Since the murder of Pakistan coach Bob Woolmer, there has been much speculation, still unsubstantiated, that the motive for his killing was to prevent him disclosing match-fixing in cricket.
So how does match-fixing work? And is illegal betting usually on the actual outcome of matches?
Cricket is a difficult game to fix
If you think match-fixing in cricket is about winning and losing matches and about how illegal bookmakers' syndicates bribe players or teams to throw away games, think again.
The fact is simple: fixing in cricket does not necessarily have to do with winning and losing games.
It is a notion that the ill-informed spread that teams lose matches deliberately. It is never easy to fix matches since that will need the support of many key players, if not all.
And there is a good chance that officials will figure out when something is too obviously fishy.
It is less difficult for bookmakers to gain access to captains or individual players and bribe them to control the flow of games or under-perform.
In fact, more monies ride on seemingly innocuous things - the decision of a captain on winning the toss, deciding who would bowl first with the new ball or who would take first strike.
Of course, you can make big money if you know stuff like the timing of declaration of an innings or if a captain would impose the follow-on or not.
Betting on such events is called spot betting and, by some accounts, more than two-thirds of the bets in the illegal market are on such events.
One of the oldest allegations of fixing (spot betting actually) is from 1979.
Arif Ali Abbasi, a former Pakistan Cricket Board official told a commission investigating match fixing in cricket in Pakistan in 2000 that the Pakistan captain Asif Iqbal had told his Indian counterpart GR Viswanath at Eden Gardens, Calcutta, that the Indian captain had won the toss even before the coin fell to the ground.
Iqbal has always maintained his innocence and pointed out that nothing was proven.
There are rumours of Bob Woolmer's murder being linked to cricket betting
You may wonder why a player - well paid and aware of his responsibility towards himself, his team, his sport and his nation - would even think of indulging in any form of activity that we commonly call match-fixing.
Of course, the lure of easy money, greed and stupidity can combine to make a player go awfully against the tenets of fair play that cricket embodies.
The late South African captain Hansie Cronje is the only player to have publicly accepted having fixed at least a match.
"It is very hard to explain," he once said. "Sometimes you have to pinch yourself to realise what the position is at the moment.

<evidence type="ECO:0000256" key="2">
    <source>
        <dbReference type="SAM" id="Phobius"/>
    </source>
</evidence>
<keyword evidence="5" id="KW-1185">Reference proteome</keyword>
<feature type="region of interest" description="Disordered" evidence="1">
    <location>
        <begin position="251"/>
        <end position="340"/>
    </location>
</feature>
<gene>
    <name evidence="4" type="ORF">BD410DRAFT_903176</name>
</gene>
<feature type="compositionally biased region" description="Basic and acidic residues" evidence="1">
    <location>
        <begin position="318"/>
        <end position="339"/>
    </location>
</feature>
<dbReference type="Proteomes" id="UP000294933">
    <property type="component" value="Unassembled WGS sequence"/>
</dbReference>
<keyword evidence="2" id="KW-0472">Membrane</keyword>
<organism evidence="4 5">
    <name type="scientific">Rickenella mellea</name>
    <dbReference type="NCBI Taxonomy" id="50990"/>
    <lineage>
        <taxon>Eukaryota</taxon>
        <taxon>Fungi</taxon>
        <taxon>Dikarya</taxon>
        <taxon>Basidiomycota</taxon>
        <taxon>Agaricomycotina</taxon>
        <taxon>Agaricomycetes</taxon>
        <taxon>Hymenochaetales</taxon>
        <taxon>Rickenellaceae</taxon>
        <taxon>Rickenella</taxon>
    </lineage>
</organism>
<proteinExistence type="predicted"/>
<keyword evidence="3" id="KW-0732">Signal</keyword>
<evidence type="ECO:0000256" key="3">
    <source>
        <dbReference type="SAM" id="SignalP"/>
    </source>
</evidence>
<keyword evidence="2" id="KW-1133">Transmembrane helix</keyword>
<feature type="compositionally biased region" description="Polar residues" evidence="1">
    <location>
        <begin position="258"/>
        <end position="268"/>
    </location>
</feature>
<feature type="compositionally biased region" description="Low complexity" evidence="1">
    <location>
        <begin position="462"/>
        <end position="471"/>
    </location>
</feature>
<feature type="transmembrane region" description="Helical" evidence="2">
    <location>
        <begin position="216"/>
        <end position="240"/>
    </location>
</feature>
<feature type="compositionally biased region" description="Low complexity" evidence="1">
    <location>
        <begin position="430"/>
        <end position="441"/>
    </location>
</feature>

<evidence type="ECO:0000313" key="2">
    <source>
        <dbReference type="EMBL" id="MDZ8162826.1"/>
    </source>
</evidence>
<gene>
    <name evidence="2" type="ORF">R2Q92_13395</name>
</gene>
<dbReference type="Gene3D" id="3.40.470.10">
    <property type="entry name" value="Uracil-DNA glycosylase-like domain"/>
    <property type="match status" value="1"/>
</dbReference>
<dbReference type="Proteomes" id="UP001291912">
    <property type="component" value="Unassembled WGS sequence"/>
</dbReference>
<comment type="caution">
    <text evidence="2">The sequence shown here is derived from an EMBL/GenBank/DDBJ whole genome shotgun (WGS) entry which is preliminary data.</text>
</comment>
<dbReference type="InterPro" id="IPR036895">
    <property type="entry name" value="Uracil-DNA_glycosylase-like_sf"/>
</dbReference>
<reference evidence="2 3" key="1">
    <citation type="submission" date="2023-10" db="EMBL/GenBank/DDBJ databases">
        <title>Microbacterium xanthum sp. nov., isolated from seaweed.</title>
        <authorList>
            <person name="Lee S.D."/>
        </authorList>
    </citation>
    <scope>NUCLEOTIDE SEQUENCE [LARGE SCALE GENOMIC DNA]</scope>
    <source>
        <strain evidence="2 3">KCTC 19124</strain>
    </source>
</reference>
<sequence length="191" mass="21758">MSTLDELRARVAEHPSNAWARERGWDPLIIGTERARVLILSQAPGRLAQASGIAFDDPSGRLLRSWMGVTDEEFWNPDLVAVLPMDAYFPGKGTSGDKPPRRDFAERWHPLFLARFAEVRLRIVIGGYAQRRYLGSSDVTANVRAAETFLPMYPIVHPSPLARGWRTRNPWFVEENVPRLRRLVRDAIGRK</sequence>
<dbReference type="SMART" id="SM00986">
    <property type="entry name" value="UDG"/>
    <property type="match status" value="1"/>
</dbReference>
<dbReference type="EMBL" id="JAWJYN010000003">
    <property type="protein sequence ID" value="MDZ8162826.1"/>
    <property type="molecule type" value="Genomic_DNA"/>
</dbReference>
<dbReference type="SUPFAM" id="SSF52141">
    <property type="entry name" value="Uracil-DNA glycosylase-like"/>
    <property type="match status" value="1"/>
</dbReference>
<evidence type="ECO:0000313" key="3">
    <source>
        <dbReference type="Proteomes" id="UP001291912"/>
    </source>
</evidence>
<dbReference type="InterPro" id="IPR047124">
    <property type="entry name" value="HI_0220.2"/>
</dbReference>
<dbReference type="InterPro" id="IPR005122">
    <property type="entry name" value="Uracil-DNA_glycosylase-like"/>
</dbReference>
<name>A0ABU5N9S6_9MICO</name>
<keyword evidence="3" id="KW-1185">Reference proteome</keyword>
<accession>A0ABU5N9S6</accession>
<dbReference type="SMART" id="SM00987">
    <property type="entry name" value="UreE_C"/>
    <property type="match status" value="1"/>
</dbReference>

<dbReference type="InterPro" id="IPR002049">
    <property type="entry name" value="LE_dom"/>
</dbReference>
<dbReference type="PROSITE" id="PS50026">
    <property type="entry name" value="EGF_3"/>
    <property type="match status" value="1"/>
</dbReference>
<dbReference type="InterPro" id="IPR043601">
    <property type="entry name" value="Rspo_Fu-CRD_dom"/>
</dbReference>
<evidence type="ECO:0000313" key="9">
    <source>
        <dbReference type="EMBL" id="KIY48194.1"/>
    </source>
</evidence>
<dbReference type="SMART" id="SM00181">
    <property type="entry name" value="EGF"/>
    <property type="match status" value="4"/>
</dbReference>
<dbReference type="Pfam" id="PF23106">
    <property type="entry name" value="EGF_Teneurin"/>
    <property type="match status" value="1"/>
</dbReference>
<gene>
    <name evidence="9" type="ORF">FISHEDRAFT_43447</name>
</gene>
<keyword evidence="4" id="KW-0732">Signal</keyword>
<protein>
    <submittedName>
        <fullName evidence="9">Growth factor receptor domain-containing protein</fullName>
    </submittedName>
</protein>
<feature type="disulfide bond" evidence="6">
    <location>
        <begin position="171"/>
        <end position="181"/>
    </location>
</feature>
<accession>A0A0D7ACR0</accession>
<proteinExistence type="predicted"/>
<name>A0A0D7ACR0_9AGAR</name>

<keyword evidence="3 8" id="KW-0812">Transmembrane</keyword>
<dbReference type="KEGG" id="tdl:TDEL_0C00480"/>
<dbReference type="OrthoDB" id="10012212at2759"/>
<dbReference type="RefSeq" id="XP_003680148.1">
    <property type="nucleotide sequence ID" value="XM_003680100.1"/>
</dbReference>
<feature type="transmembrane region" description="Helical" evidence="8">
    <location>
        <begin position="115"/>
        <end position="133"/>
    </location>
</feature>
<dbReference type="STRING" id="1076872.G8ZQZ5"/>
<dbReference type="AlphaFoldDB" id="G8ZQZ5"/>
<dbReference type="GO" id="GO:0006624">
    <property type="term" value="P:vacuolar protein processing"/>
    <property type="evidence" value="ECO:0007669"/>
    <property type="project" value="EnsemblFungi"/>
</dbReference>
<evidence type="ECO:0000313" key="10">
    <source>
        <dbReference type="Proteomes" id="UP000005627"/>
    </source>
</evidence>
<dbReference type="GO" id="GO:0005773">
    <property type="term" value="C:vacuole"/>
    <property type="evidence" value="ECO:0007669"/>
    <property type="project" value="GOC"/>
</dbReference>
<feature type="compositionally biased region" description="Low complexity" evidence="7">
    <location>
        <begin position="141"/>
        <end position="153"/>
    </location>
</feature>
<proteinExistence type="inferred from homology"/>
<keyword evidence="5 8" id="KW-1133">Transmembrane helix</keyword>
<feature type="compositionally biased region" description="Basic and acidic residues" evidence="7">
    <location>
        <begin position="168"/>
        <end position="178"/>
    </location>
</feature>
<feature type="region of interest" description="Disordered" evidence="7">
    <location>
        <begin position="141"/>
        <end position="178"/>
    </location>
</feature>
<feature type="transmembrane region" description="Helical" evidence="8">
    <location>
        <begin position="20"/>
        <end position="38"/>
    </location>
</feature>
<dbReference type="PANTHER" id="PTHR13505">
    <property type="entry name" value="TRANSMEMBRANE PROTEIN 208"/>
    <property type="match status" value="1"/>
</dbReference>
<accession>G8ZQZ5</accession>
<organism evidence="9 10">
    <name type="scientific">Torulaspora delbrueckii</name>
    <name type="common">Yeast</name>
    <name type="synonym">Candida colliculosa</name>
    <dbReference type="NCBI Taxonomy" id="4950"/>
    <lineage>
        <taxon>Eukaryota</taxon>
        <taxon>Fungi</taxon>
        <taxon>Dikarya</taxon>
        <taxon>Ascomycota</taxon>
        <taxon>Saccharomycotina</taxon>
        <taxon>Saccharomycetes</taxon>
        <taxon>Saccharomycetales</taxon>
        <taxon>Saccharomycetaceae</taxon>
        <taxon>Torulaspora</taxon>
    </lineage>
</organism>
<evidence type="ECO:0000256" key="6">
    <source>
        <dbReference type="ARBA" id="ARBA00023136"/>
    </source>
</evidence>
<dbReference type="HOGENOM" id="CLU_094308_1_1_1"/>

"I don't know why I did it. I've asked myself the question so many times over and over again. And it's obviously a mistake that I've made. I cannot find one answer that will give me an answer to that one question."
How can a cricketer be involved?
The most common form of involvement is to give out information to bookmakers that they can use to their advantage.
Australian cricketers Mark Waugh and Shane Warne were the first known players to be fined by their national cricket board for having accepted financial consideration in return for inside information.
The Indian police say they have phone recordings to prove that West Indies all-rounder Marlon Samuels is among the latest to join the list of players who have give out team information to bookmakers. Samuels denies this.
A player can also under-perform or influence others to under-perform in a given match.
The best example of that is Hansie Cronje getting team-mates Hershcelle Gibbs and Henry Williams to under perform in a one-day match in India back in the year 2000.
Both Gibbs and Williams were banned for six months each and fined as well. Pakistan captain Salim Malik's attempt to bribe Australians Warne and Tim May in Pakistan in 1996 is also well documented.
Another way in which a player can be involved is by placing bets.
The most famous case in cricket history is that of Australian players Dennis Lillee and Rodney Marsh taking a 500-1 punt on England turning the tables on their own team to win a Test match in 1981.
Hansie Cronje admitted to having a fixed a match
Of course, even a friendly punt is no longer possible as the player/s can be penalised.
Can someone else from the game be involved with the bookmakers?
There has been at least one reported instance of an umpire also falling in the trap of the bookmakers.
A report by India's top detective agency, the Central Bureau of Investigation (CBI), in 2000 quotes bookmaker Mukesh Gupta as having confessed that he had used a senior Indian umpire to glean information on the pitch during a one-day series against England in 1993.
Umpires Cyril Mitchley and Rudi Koertzen also revealed that they had been made substantial offers in Pakistan and Singapore.
Even a Delhi-based grounds man came under the scanner.
This was after a former Indian test player reportedly told the CBI that he had paid the Delhi grounds man 50,000 rupees ($1,000) for laying out an under-prepared pitch for a Test match against Australia in 1996.
Clearly, there are enormous betting syndicates, perhaps with connections in the underworld, that run the network.
There was a time when it was believed that they were based in Dubai, Karachi, Bombay and Delhi.
But, if the police are to be believed, it does look like there are also networks in Indian cities like Nagpur and Bhopal as well as Lahore in Pakistan and Kuala Lumpur in Malaysia.
Time was when it was easy to track these hubs down because the syndicates would rely on phone landlines. Now with cell phones and other modern forms of communication, it has got tougher for law-enforcers to even track the centres and make preventive arrests.
G Rajaraman is a senior sports journalist with Outlook magazine and is author of Match-fixing: The Enemy Within.